The following is a draft for a presentation to the Society for Applied Anthropology Annual Meeting next week. It incorporates revised material from two posts below, “Measurement and Interpretation: Let us Speak no more of Quantitative and Qualitative Research” from March 10 and “Southern Drinkways” from February 20.
I have long thought that the division between quantitative and qualitative research was a false divide. There is neither pure quantitative nor pure qualitative research. There is always a qualitative element in quantitative work – you might be counting things, but the choice of what’s relevant to count is an inescapable qualitative decision. Likewise, there’s always a quantitative element in any qualitative research, even if only in the rudimentary sense that it makes a difference whether there’s a lot of something or only a little, whether something is always occurring, occurs every day, or once a year.
In rethinking my own approach to ethnographic methods following attendance at a National Science Foundation supported summer seminar on mixed qual-quant ethnographic survey methods taught by William Dressler and Kathryn Oths, I have begun more and more to think that the use of the terms distracts from rather than facilitates scholarly communication and would be better replaced by an emphasis on measurement and interpretation. Many social scientists, when asked, pay lip service to the notion I outlined above that there is no pure quantitative or qualitative research, but then go on acting as if there were. This, I think, is done largely uncritically and at least partly (if not largely) out of mutual contempt for number-fetishizing quant types and muddle headed, fuzzy thinking qual types. If we chucked the qual and quant labels, perhaps we could better focus on things that all decent research has in common (whether everyone knows it or not): measurement and interpretation.
Measurement: There is no immeasurable
A lot of “qualitative” social scientists, including most cultural anthropologists (including myself much of the time), tend to be wary of “quantitative” research because they perceive it as ignoring things that are not easily counted and uncritically or simplistically counting things that seem easy to count. Frankly, a lot of “quantitative” work does do these things, though there’s also a lot that doesn’t. What could be better recognized by some quant types is the interpretive nature of choosing what to count, but what qual types could recognize is that we’re all engaged in measurement. There are phenomena that are not easy to count, but there are no observable phenomena that are not measurable.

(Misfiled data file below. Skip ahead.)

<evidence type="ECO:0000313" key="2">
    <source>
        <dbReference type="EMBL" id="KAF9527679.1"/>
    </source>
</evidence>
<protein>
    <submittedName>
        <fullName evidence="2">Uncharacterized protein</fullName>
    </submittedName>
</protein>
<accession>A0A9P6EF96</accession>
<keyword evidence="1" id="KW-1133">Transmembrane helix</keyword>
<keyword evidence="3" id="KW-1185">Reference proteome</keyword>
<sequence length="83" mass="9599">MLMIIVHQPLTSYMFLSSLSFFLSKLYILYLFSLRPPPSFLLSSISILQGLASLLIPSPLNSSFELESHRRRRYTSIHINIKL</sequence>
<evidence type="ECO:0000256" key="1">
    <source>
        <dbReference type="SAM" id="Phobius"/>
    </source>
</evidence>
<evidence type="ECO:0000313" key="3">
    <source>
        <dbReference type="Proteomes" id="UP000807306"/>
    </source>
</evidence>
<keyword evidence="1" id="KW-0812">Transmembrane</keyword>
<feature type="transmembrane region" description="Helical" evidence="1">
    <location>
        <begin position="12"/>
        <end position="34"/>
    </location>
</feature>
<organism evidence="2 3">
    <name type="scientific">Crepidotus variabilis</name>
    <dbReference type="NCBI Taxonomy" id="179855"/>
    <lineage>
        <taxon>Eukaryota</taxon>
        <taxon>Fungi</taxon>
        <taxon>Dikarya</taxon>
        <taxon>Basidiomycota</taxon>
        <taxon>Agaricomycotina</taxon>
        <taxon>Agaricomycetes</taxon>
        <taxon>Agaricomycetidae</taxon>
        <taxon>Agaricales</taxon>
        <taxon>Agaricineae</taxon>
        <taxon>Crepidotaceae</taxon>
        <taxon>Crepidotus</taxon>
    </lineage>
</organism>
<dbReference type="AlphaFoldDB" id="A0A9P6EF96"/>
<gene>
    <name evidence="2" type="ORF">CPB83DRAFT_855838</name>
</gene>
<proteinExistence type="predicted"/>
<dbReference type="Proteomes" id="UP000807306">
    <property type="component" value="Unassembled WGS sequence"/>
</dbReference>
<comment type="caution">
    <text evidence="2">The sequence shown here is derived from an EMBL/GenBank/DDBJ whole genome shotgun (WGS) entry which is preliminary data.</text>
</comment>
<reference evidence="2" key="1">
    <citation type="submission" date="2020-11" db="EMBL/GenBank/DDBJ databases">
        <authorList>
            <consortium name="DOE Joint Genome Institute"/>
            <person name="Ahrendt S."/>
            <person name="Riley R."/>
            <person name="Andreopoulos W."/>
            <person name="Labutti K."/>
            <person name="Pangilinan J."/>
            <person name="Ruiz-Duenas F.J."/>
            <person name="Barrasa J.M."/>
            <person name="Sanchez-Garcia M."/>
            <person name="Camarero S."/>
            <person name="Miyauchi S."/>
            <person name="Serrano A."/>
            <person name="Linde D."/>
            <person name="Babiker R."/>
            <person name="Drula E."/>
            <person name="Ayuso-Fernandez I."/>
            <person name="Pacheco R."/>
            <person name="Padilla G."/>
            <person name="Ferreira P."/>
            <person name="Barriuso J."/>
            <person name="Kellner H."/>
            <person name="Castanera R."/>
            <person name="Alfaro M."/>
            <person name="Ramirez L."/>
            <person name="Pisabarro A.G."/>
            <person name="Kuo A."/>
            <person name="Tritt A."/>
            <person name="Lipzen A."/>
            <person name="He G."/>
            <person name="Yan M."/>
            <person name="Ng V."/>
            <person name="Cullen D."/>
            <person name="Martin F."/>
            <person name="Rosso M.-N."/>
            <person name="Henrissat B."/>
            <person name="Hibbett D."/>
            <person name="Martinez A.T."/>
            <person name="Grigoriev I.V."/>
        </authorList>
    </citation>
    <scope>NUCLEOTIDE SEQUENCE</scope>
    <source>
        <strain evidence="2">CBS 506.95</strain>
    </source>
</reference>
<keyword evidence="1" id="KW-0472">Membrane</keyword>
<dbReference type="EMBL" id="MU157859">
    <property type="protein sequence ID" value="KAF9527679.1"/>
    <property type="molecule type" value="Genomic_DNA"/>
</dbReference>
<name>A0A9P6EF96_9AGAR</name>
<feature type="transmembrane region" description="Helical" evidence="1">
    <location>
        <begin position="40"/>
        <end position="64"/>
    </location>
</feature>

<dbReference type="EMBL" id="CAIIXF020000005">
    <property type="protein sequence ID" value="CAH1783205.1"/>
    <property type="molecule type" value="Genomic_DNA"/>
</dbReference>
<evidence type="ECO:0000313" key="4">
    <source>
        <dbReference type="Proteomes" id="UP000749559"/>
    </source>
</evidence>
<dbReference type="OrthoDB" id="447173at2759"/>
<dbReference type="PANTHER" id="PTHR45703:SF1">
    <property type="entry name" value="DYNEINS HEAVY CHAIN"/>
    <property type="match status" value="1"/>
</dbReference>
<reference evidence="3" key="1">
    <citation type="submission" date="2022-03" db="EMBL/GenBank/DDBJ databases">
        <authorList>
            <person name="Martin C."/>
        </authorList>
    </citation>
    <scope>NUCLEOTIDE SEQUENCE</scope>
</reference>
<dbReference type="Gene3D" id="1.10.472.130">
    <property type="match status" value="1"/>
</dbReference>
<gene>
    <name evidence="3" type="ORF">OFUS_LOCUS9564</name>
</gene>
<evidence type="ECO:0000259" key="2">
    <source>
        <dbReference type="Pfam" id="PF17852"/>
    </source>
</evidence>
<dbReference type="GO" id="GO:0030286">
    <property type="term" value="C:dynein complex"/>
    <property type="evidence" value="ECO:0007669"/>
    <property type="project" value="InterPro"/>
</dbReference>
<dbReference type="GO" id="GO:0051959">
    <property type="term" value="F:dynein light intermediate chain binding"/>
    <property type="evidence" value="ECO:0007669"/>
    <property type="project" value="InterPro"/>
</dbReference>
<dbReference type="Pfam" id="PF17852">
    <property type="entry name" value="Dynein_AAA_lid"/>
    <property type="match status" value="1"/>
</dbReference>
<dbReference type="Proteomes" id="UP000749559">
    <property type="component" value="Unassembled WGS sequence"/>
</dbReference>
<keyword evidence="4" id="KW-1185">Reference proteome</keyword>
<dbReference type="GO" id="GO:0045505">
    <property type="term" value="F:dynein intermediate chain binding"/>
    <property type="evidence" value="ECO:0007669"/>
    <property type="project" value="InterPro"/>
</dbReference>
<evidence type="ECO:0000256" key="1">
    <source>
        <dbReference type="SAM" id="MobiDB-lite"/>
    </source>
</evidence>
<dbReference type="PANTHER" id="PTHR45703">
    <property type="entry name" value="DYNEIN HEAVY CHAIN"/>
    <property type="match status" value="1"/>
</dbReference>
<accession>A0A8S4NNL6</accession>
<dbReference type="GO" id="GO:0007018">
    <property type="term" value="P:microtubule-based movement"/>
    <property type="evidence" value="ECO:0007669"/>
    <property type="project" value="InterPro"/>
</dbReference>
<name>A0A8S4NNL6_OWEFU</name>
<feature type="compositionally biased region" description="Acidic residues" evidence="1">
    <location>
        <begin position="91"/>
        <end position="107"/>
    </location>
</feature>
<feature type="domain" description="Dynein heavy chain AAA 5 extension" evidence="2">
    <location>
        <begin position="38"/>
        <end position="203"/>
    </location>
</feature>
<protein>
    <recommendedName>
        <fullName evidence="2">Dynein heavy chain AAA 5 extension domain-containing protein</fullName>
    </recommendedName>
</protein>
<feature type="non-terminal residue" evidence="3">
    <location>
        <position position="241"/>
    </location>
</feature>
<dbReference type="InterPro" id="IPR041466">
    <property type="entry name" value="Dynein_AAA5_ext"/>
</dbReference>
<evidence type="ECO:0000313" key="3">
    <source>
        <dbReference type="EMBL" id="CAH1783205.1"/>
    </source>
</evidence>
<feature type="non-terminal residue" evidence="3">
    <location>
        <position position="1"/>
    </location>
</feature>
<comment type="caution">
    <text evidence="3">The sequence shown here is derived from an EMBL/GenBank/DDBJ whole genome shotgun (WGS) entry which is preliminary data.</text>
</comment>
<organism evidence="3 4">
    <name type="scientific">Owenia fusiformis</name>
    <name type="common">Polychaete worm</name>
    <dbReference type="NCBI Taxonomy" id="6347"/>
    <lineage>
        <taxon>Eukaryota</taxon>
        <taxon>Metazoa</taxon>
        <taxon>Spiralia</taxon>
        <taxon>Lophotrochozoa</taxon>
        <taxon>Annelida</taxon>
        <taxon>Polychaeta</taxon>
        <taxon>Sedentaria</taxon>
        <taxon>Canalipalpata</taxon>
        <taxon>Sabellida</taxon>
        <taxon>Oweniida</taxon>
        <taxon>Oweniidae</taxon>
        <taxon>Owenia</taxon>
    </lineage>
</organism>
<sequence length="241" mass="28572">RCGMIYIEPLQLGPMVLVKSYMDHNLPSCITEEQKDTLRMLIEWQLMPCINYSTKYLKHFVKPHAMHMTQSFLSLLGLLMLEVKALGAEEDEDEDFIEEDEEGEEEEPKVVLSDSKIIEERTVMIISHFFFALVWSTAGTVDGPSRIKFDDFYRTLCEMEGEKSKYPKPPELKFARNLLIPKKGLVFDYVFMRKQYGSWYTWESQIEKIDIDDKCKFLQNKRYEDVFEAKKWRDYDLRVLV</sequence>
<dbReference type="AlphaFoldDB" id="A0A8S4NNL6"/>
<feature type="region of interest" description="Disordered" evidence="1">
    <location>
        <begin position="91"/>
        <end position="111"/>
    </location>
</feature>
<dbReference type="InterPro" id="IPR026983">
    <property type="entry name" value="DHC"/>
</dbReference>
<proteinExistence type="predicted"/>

There are different sorts of measurement. Some things can only be measured in fairly basic and imprecise terms – the binary measurement of the simple presence or absence of a phenomenon or trait, or rough measurement of quantity, e.g. something is absent, present in small quantity or frequency, or present in high quantity or frequency. Other things can be very precisely measured. So, highly “qualitative” ethnography involves measurement just as much as the most “quantitative” of quantitative sociological research. Once we recognize that we’re all involved in measuring, we all ought to measure things as precisely as possible – sometimes that might involve quantification and in other cases might simply involve notation of the presence or absence of something. There’s no reason to be wary of measurement, but good reason to be wary of measurement that is less precise than it reasonably could be or purports to be more precise than it can be.
Interpretation: What’s the Significance of Statistical Significance?